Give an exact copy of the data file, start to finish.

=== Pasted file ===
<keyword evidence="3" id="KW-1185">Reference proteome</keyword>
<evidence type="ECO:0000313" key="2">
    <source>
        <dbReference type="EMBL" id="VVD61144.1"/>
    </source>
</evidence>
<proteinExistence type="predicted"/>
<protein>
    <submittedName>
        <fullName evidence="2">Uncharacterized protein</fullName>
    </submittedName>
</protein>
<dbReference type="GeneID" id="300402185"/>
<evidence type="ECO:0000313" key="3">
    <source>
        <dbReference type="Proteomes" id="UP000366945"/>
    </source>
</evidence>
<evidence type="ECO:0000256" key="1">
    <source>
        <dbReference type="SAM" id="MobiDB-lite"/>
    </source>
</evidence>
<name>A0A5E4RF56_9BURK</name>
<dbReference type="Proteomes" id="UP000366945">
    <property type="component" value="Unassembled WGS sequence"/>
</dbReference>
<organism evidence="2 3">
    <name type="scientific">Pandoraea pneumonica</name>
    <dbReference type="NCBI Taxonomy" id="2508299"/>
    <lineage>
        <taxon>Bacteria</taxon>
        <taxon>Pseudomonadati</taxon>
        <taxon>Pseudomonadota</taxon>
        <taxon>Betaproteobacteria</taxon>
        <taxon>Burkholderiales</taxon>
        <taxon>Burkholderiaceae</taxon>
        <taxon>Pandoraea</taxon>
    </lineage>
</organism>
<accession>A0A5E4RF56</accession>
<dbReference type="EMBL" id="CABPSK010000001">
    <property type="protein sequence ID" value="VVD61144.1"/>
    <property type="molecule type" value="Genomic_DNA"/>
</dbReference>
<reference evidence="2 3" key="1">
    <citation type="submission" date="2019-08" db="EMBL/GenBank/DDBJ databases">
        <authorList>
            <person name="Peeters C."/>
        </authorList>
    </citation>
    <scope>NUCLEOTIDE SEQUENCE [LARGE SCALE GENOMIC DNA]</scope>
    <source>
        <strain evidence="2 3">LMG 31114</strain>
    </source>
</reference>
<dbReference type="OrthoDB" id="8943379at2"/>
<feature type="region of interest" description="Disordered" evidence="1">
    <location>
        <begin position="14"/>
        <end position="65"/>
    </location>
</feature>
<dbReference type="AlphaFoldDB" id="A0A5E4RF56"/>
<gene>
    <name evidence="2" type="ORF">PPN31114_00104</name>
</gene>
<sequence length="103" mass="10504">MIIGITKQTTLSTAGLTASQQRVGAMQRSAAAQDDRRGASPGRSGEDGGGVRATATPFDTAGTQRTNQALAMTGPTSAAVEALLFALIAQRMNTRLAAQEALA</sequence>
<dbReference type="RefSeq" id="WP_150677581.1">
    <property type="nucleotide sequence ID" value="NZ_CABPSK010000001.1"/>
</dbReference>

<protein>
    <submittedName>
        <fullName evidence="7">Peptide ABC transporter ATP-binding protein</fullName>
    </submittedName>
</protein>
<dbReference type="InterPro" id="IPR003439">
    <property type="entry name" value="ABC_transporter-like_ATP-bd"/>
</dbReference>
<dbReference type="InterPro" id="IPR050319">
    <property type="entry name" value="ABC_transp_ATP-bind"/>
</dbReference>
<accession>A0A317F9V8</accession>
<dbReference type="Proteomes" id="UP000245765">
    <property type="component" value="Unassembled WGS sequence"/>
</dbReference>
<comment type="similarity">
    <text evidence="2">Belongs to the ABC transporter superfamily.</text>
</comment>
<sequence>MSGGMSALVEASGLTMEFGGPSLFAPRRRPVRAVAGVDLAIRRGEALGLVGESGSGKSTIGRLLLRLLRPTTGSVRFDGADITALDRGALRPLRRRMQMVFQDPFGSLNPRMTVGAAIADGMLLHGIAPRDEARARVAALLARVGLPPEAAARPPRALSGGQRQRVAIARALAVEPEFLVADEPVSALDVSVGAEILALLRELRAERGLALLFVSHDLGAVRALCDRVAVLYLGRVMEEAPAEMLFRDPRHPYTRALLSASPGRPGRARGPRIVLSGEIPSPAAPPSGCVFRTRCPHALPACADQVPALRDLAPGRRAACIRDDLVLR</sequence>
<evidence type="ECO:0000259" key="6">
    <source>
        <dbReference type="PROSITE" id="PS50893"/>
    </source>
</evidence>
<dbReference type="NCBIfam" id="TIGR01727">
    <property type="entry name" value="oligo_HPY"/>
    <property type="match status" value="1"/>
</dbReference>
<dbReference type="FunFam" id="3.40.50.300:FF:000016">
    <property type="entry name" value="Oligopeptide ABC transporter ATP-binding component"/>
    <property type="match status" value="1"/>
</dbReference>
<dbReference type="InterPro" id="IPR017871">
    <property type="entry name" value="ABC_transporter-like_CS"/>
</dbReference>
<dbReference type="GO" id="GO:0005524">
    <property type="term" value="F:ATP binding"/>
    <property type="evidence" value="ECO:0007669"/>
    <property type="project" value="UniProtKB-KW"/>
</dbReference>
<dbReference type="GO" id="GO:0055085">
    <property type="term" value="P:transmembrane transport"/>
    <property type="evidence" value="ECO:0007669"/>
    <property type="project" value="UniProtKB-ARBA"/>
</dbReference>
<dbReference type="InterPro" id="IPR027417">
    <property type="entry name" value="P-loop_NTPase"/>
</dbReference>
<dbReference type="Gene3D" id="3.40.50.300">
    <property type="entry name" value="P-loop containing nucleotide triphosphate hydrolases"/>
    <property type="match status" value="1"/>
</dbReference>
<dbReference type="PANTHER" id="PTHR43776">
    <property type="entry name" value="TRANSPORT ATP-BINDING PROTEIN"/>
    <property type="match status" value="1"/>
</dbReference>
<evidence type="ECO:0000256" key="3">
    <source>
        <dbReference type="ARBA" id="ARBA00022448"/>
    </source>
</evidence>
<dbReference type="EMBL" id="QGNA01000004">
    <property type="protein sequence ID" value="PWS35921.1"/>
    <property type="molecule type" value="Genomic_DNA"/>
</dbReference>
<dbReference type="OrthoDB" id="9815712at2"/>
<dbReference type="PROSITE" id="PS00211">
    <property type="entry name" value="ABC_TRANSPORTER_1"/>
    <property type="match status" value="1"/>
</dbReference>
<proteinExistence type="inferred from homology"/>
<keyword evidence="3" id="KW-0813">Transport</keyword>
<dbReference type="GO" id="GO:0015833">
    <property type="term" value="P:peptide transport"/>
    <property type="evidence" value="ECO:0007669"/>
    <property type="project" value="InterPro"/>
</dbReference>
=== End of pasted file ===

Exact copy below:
<keyword evidence="3" id="KW-1185">Reference proteome</keyword>
<evidence type="ECO:0000313" key="2">
    <source>
        <dbReference type="EMBL" id="VVD61144.1"/>
    </source>
</evidence>
<proteinExistence type="predicted"/>
<protein>
    <submittedName>
        <fullName evidence="2">Uncharacterized protein</fullName>
    </submittedName>
</protein>
<dbReference type="GeneID" id="300402185"/>
<evidence type="ECO:0000313" key="3">
    <source>
        <dbReference type="Proteomes" id="UP000366945"/>
    </source>
</evidence>
<evidence type="ECO:0000256" key="1">
    <source>
        <dbReference type="SAM" id="MobiDB-lite"/>
    </source>
</evidence>
<name>A0A5E4RF56_9BURK</name>
<dbReference type="Proteomes" id="UP000366945">
    <property type="component" value="Unassembled WGS sequence"/>
</dbReference>
<organism evidence="2 3">
    <name type="scientific">Pandoraea pneumonica</name>
    <dbReference type="NCBI Taxonomy" id="2508299"/>
    <lineage>
        <taxon>Bacteria</taxon>
        <taxon>Pseudomonadati</taxon>
        <taxon>Pseudomonadota</taxon>
        <taxon>Betaproteobacteria</taxon>
        <taxon>Burkholderiales</taxon>
        <taxon>Burkholderiaceae</taxon>
        <taxon>Pandoraea</taxon>
    </lineage>
</organism>
<accession>A0A5E4RF56</accession>
<dbReference type="EMBL" id="CABPSK010000001">
    <property type="protein sequence ID" value="VVD61144.1"/>
    <property type="molecule type" value="Genomic_DNA"/>
</dbReference>
<reference evidence="2 3" key="1">
    <citation type="submission" date="2019-08" db="EMBL/GenBank/DDBJ databases">
        <authorList>
            <person name="Peeters C."/>
        </authorList>
    </citation>
    <scope>NUCLEOTIDE SEQUENCE [LARGE SCALE GENOMIC DNA]</scope>
    <source>
        <strain evidence="2 3">LMG 31114</strain>
    </source>
</reference>
<dbReference type="OrthoDB" id="8943379at2"/>
<feature type="region of interest" description="Disordered" evidence="1">
    <location>
        <begin position="14"/>
        <end position="65"/>
    </location>
</feature>
<dbReference type="AlphaFoldDB" id="A0A5E4RF56"/>
<gene>
    <name evidence="2" type="ORF">PPN31114_00104</name>
</gene>
<sequence length="103" mass="10504">MIIGITKQTTLSTAGLTASQQRVGAMQRSAAAQDDRRGASPGRSGEDGGGVRATATPFDTAGTQRTNQALAMTGPTSAAVEALLFALIAQRMNTRLAAQEALA</sequence>
<dbReference type="RefSeq" id="WP_150677581.1">
    <property type="nucleotide sequence ID" value="NZ_CABPSK010000001.1"/>
</dbReference>

<protein>
    <submittedName>
        <fullName evidence="7">Peptide ABC transporter ATP-binding protein</fullName>
    </submittedName>
</protein>
<dbReference type="InterPro" id="IPR003439">
    <property type="entry name" value="ABC_transporter-like_ATP-bd"/>
</dbReference>
<dbReference type="InterPro" id="IPR050319">
    <property type="entry name" value="ABC_transp_ATP-bind"/>
</dbReference>
<accession>A0A317F9V8</accession>
<dbReference type="Proteomes" id="UP000245765">
    <property type="component" value="Unassembled WGS sequence"/>
</dbReference>
<comment type="similarity">
    <text evidence="2">Belongs to the ABC transporter superfamily.</text>
</comment>
<sequence>MSGGMSALVEASGLTMEFGGPSLFAPRRRPVRAVAGVDLAIRRGEALGLVGESGSGKSTIGRLLLRLLRPTTGSVRFDGADITALDRGALRPLRRRMQMVFQDPFGSLNPRMTVGAAIADGMLLHGIAPRDEARARVAALLARVGLPPEAAARPPRALSGGQRQRVAIARALAVEPEFLVADEPVSALDVSVGAEILALLRELRAERGLALLFVSHDLGAVRALCDRVAVLYLGRVMEEAPAEMLFRDPRHPYTRALLSASPGRPGRARGPRIVLSGEIPSPAAPPSGCVFRTRCPHALPACADQVPALRDLAPGRRAACIRDDLVLR</sequence>
<evidence type="ECO:0000259" key="6">
    <source>
        <dbReference type="PROSITE" id="PS50893"/>
    </source>
</evidence>
<dbReference type="NCBIfam" id="TIGR01727">
    <property type="entry name" value="oligo_HPY"/>
    <property type="match status" value="1"/>
</dbReference>
<dbReference type="FunFam" id="3.40.50.300:FF:000016">
    <property type="entry name" value="Oligopeptide ABC transporter ATP-binding component"/>
    <property type="match status" value="1"/>
</dbReference>
<dbReference type="InterPro" id="IPR017871">
    <property type="entry name" value="ABC_transporter-like_CS"/>
</dbReference>
<dbReference type="GO" id="GO:0005524">
    <property type="term" value="F:ATP binding"/>
    <property type="evidence" value="ECO:0007669"/>
    <property type="project" value="UniProtKB-KW"/>
</dbReference>
<dbReference type="GO" id="GO:0055085">
    <property type="term" value="P:transmembrane transport"/>
    <property type="evidence" value="ECO:0007669"/>
    <property type="project" value="UniProtKB-ARBA"/>
</dbReference>
<dbReference type="InterPro" id="IPR027417">
    <property type="entry name" value="P-loop_NTPase"/>
</dbReference>
<dbReference type="Gene3D" id="3.40.50.300">
    <property type="entry name" value="P-loop containing nucleotide triphosphate hydrolases"/>
    <property type="match status" value="1"/>
</dbReference>
<dbReference type="PANTHER" id="PTHR43776">
    <property type="entry name" value="TRANSPORT ATP-BINDING PROTEIN"/>
    <property type="match status" value="1"/>
</dbReference>
<evidence type="ECO:0000256" key="3">
    <source>
        <dbReference type="ARBA" id="ARBA00022448"/>
    </source>
</evidence>
<dbReference type="EMBL" id="QGNA01000004">
    <property type="protein sequence ID" value="PWS35921.1"/>
    <property type="molecule type" value="Genomic_DNA"/>
</dbReference>
<dbReference type="OrthoDB" id="9815712at2"/>
<dbReference type="PROSITE" id="PS00211">
    <property type="entry name" value="ABC_TRANSPORTER_1"/>
    <property type="match status" value="1"/>
</dbReference>
<proteinExistence type="inferred from homology"/>
<keyword evidence="3" id="KW-0813">Transport</keyword>
<dbReference type="GO" id="GO:0015833">
    <property type="term" value="P:peptide transport"/>
    <property type="evidence" value="ECO:0007669"/>
    <property type="project" value="InterPro"/>
</dbReference>